Petition for Certificate of Probable Cause.
Bauer, Chief Judge, Wood and Cudahy, Circuit Judges.
Per Curiam. Petitioner Earl S. Stuart, Jr., filed a petition for habeas relief in the district court, 28 U.S.C. § 2254. The district court denied the habeas petition and declined to issue a certificate of probable cause. 28 U.S.C. § 2253; Fed. R. App. P. 22(b). Stuart now seeks a certificate of probable cause from this Court.
On the evening of October 14, 1979, three armed and masked men robbed a Glenwood City, Wisconsin pharmacy. A jury convicted Stuart of the armed robbery based in large part upon the immunized testimony of two brothers who admitted to participating in the robbery. Although no customer or employee was able to identify Stuart as one of the robbers, both brothers named Stuart as the third robber. The Wisconsin trial court sentenced Stuart to thirteen years in prison for his part in the robbery.
After exhausting his state remedies, Stuart filed the present habeas petition alleging that he was denied a fair trial because (1) the prosecutor refused to stipulate to the admissibility of the results of a polygraph test; (2) the prosecutor refused to extend immunity to a defense witness; (3) the prosecutor declined to charge another individual with the crime; and (4) the trial judge refused to compel the prosecutor to take the actions described above. In a lengthy and meticulous order, the district court denied the habeas petition. Stuart v. Gagnon, 614 F. Supp. 247 (E.D. Wis. 1985). Stuart then filed a notice of appeal and in a short note at the bottom of the notice of appeal, requested that the district court issue him a certificate of probable cause. Citing Beller v. Clausen, 484 F. Supp. 217, 218 (E.D. Wis. 1980), the district court declined to issue a certificate of probable cause on the grounds that Stuart's request was not "accompanied by any explanation of the grounds upon which the request is made nor by a statement of the issues to be raised on appeal."
As a preliminary matter, we address the district court's policy of requiring a petitioner to state the reasons why the certificate of probable cause should issue and to identify the issues to be raised on appeal. See Beller v. Clausen, 484 F. Supp. at 218 ("Hereafter, a petition for a certificate of probable cause shall state in short paragraphs the grounds upon which the request is made and the substantial questions to be raised on appeal."). Congress requires that a state prisoner seeking federal habeas relief obtain a certificate of probable cause before proceeding on appeal. 28 U.S.C. § 2253; Fed. R. App. P. 22(b). The purpose underlying the certificate of probable cause requirement is "to prevent frivolous appeals from delaying the States' ability to impose sentences." Barefoot v. Estelle, 463 U.S. 880, 893, 77 L. Ed. 2d 1090, 103 S. Ct. 3383 (1983); see Van Pilon v. Reed, 799 F.2d 1332, 1335 (9th Cir. 1986) ("By issuing a certificate, the district court notifies this court that in its opinion, the petitioner is not abusing the writ through frivolous litigation."). To obtain a certificate of probable cause, the petitioner must make a "substantial showing of the denial of [a] federal right." Barefoot, 463 U.S. at 893 (citing Stewart v. Beto, 454 F.2d 268, 270 n.2 (5th Cir. 1971), cert. denied, 406 U.S. 925, 32 L. Ed. 2d 126, 92 S. Ct. 1796 (1972)). A petitioner establishes a substantial showing of the denial of a federal right by demonstrating that "the issues are debatable among jurists of reason; that a court could resolve the issues [in a different manner]; or that the questions are 'adequate to deserve encouragement to proceed further.'" Barefoot, 463 U.S. at 893 n.4 (citing Gordon v. Willis, 516 F. Supp. 911, 913 (N.D. Ga. 1980)).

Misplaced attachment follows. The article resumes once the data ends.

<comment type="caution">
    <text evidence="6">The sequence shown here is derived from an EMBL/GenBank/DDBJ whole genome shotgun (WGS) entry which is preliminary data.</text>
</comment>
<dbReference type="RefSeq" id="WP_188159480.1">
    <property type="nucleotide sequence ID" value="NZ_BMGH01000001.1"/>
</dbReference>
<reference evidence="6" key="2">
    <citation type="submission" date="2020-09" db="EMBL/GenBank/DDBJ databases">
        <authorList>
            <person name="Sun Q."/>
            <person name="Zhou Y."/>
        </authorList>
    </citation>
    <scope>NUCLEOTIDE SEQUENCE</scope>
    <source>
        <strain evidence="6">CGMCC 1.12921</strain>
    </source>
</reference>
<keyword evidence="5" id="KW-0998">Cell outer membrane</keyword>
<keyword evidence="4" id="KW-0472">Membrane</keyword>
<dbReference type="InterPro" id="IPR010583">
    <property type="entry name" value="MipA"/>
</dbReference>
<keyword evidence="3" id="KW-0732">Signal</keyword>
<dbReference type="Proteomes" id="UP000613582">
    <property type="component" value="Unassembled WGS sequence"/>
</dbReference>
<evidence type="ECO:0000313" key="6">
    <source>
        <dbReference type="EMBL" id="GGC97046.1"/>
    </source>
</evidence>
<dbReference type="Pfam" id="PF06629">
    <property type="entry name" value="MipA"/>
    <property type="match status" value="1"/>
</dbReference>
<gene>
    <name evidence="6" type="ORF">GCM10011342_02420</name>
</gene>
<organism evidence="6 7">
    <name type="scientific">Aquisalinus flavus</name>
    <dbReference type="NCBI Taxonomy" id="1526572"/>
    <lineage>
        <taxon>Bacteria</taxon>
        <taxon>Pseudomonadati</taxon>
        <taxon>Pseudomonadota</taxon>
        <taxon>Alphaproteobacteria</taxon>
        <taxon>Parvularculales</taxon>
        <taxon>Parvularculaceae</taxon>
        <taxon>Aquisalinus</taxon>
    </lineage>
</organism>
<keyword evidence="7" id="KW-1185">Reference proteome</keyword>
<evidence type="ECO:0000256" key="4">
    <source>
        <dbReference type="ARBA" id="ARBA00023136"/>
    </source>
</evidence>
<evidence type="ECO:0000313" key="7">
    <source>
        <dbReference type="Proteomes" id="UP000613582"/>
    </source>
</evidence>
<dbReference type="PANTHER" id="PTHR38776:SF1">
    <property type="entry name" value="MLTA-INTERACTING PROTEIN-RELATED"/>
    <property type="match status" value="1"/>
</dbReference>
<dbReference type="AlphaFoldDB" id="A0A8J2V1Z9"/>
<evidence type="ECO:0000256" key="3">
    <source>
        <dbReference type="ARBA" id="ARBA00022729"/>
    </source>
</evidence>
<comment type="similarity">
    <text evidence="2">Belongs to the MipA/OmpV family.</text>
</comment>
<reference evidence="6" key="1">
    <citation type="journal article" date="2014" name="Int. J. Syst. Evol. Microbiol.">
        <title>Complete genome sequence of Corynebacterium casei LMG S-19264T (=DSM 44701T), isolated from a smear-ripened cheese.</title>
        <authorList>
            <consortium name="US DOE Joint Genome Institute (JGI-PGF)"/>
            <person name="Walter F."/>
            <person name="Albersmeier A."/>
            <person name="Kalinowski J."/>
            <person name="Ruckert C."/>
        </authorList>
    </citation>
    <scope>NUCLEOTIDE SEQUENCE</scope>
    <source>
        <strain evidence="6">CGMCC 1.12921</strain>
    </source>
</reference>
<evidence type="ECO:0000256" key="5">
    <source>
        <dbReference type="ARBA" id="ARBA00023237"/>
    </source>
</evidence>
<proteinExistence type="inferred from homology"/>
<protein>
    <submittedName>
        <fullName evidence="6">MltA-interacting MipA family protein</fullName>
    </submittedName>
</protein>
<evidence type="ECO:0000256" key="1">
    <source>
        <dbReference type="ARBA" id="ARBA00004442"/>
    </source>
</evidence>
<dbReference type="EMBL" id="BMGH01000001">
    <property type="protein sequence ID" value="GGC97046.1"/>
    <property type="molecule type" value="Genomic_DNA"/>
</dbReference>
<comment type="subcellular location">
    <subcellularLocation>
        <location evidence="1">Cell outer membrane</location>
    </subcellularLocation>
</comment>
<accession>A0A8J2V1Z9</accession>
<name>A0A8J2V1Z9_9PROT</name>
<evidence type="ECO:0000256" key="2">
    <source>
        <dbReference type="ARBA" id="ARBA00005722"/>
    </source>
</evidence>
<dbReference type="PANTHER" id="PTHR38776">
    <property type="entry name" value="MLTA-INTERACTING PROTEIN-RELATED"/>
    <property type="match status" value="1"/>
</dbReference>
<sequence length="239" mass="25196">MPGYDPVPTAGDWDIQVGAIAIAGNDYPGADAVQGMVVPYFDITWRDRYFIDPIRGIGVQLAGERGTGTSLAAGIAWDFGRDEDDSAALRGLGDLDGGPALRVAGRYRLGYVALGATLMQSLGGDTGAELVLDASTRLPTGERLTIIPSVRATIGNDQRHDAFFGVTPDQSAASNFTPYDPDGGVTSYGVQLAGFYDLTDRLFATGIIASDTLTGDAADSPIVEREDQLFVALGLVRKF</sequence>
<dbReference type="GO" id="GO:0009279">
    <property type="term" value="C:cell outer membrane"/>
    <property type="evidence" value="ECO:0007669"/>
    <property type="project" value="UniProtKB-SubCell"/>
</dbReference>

Nothing in the plain language of 28 U.S.C. § 2253 or its legislative history indicates that a petitioner for a certificate of probable cause need detail the grounds upon which the petition is based or the substantial questions to be raised on appeal.*fn1 Van Pilon, 799 F.2d at 1335. The "language [of 28 U.S.C. § 2253] is consistent with the general rule that appeals lie from final judgments or orders, not from determinations of legal issues." Id. Further, Fed. R. App. P. 22(b) states that "[i]f no express request for a certificate is filed, the notice of appeal shall be deemed to constitute a request addressed to the judges of the court of appeals," and there is no requirement that a notice of appeal delimit the substantial issues to be raised on appeal. Fed. R. App. P. 3(c); 9 J. Moore, B. Ward, MOORE'S FEDERAL PRACTICE para 203.16 and n.2 (2d ed. 1985).*fn2
Requiring a request for a certificate of probable cause to state the grounds upon which the petition is based and the substantial issues to be raised on appeal is redundant and adds a hurdle to habeas petitioners that Congress did not intend. The petitioner establishes his claims and their merits in his habeas petition, the denial of which immediately precedes the notice of appeal and the request for a certificate of probable cause. We find no reason to require the petitioner to restate his claims in his petition for a certificate of probable cause.
In a thorough memorandum order and opinion, the district court carefully analyzed and rejected Stuart's assertions of constitutional error. See Stuart v. Gagnon, 614 F. Supp. 247 (E.D. Wis. 1985). Stuart's petition for a certificate of probable cause has been presented to each member of the panel of this opinion. This court has carefully reviewed the final order of the district court and the record on appeal. We find no substantial showing of the denial of a federal right; the petitioner has failed to demonstrate that he should prevail on the merits, that the issues raised are debatable among jurists, that a court court resolve the issues ...